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Whose fault, actually? — Common Aviation Information

It was a fairly little factor, the Cherokee. Liquidly gloss white, with two-toned pink stripes on the wings, fuselage, and tail—its gear wrapped in wheel pants.

It had been owned by one man for the earlier 20 years with out incident, and but, 9 months after its sale to a brand new proprietor, the Cherokee was a crumpled pile of junk mendacity in a ditch off the tip of Runway 24 at Oswego County Airport (KFZY) in Fulton, New York.

The NTSB put the blame for the wreck solely on the shoulders of the A&P/IA who accomplished the aircraft’s first annual underneath the brand new proprietor a mere three days earlier than the crash.

Nevertheless, a more in-depth take a look at the small print surrounding the destruction of the airplane exhibits that there might nicely be greater than sufficient fault to unfold round.

the flight

We do not have a file of how lengthy the aircraft was in annual, however as any proprietor can inform you, all annuals are too lengthy — and on this case there was fairly a little bit of further work performed, so it in all probability wasn’t a quick turnaround.

However after the annual, the proprietor picks up his aircraft at Cortland County Chase Area (N03) in Courtland, NY, and begins a ferry flight to his residence base of KFZY some 46 nautical miles away.

On takeoff, he notes a movie of oil beginning to kind on the windshield. It begins on the backside of the glass close to the cowl, primarily on the copilot facet, and quickly migrates 5 or 6 inches up the glass. However then it appears to cease, so somewhat than flip again and return to the upkeep store — which remains to be the closest airport — he decides to proceed the flight residence as a substitute.

You thought this was when the crash was going to occur, did not you?

No. Not but. The gods of flight smile upon our hero and he makes it residence safely.

The following day, he calls his IA, who tells the pilot to not fly the airplane and that he’ll come over and test it out.

However the pilot decides to test it out himself. He opens the cowl and sees no oil. He cleans the windshield and does a run-up. Then, in keeping with his cursive handwritten assertion from him to the NTSB, “I noticed a number of specks of oil, so I made a decision to do a takeoff and touchdown.”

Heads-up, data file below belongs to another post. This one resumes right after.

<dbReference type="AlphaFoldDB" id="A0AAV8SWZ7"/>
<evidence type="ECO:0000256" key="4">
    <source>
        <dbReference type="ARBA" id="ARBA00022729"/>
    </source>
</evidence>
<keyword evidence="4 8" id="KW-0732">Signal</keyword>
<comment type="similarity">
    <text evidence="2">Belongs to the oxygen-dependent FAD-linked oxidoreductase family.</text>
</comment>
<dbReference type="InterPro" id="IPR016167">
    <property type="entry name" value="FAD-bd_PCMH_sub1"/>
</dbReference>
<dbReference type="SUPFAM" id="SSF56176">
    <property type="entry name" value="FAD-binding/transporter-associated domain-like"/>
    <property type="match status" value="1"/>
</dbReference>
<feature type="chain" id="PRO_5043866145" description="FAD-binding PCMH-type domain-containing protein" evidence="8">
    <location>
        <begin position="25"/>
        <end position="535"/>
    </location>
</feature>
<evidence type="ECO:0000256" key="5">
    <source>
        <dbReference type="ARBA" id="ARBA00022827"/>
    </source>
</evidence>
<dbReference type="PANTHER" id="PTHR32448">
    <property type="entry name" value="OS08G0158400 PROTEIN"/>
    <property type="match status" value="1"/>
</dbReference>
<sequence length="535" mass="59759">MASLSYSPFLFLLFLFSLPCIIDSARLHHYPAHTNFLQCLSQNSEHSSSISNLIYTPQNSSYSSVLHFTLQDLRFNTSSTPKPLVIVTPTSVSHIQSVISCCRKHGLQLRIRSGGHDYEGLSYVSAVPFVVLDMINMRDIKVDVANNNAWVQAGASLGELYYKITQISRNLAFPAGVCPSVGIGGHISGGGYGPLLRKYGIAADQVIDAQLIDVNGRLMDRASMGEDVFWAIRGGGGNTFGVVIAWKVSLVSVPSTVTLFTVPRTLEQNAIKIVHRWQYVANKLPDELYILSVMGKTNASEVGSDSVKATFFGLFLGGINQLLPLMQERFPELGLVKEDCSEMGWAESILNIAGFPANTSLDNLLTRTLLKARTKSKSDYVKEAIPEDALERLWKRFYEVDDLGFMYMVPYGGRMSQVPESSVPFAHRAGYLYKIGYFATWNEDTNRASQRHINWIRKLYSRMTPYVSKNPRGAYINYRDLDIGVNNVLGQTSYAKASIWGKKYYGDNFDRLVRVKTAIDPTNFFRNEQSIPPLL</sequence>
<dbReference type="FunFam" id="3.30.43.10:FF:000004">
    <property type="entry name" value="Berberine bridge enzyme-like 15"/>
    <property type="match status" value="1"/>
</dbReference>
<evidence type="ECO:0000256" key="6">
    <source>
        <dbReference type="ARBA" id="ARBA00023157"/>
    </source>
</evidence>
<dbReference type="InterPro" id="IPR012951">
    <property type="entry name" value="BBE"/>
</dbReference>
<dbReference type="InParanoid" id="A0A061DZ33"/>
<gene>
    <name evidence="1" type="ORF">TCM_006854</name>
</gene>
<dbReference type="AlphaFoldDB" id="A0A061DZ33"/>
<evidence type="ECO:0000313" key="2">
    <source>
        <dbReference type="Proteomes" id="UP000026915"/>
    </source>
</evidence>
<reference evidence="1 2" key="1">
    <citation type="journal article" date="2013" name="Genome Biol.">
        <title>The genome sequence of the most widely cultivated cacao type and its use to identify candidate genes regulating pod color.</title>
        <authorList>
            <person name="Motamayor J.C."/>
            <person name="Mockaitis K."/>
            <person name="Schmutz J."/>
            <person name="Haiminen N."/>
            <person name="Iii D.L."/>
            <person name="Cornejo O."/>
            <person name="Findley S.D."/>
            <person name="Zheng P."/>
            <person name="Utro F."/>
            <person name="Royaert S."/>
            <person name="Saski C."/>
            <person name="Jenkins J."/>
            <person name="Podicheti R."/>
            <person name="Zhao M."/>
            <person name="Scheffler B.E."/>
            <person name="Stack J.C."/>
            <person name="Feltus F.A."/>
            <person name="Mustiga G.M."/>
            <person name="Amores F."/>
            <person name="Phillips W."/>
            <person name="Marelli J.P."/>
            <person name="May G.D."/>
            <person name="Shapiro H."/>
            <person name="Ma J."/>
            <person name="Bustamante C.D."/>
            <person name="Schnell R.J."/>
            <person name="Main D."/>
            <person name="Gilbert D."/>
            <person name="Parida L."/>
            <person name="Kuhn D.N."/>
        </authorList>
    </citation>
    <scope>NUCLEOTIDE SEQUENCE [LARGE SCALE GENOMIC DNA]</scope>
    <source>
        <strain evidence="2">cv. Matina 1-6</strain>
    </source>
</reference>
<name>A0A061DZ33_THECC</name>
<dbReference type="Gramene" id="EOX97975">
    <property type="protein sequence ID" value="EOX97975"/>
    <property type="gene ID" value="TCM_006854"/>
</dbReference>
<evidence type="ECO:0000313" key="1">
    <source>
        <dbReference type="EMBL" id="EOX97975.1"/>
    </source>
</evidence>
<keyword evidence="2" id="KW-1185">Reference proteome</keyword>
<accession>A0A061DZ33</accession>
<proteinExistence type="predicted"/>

You thought this was when the crash was going to occur, did not you?

The Pilot and the Accident

No, nothing dangerous occurs because the gods of flight as soon as once more smile upon our hero—a 68-year-old male with a non-public pilot certificates and about 170 complete hours, solely 13.3 of which had been within the make and mannequin.

On the third day he decides to do the identical factor once more. However this time, his luck from him runs out.

After takeoff, “oil began masking the windshield,” he advised investigators.

He is lifted off from Runway 15 at KFZY, and makes a tough left financial institution to return round and land on the perpendicular Runway 24. He is available in excessive and scorching, touching down past the midway level of the practically 4,000-foot runway and is unable to cease earlier than the tip.

His runway tour extends for greater than 360 toes past the edge, the place he plows by means of the chainlink airport perimeter fence—taking out three vertical posts within the course of—and involves relaxation in a ditch 30 toes past the fence line.

The pilot sustains solely minor cuts and bruises. The airplane, nevertheless, is fatally injured.

The aircraft after the accident. (Photograph by FAA)

The Oil Leak

On the accident website, an FAA inspector reported that there was no vital quantity of engine oil on the cylinders or equipment contained in the cowl, however that oil coated the floor of the fixed-pitch prop, spinner, and nostril cowling.

The crankshaft with the crankshaft plug lacking. (Photograph by FAA)

The plane is moved to a hangar the place the inspector removes the oil-covered elements “to aim to find out the supply of the engine oil leak,” and when he does, “the plug that’s put in within the entrance opening of the engine crankshaft fell to the bottom.”

The NTSB investigators decided this free plug was the reason for the oil leak and, due to this fact, finally, the reason for the crash.

The plug is formally known as a crankshaft growth plug, and when you image it as a cork in a wine bottle, you will not be far off. Solely the bottle, on this case, is the hole crankshaft of the Lycoming O-320.

The crankshaft plug. (Photograph by FAA)

Why did it turn into dislodged?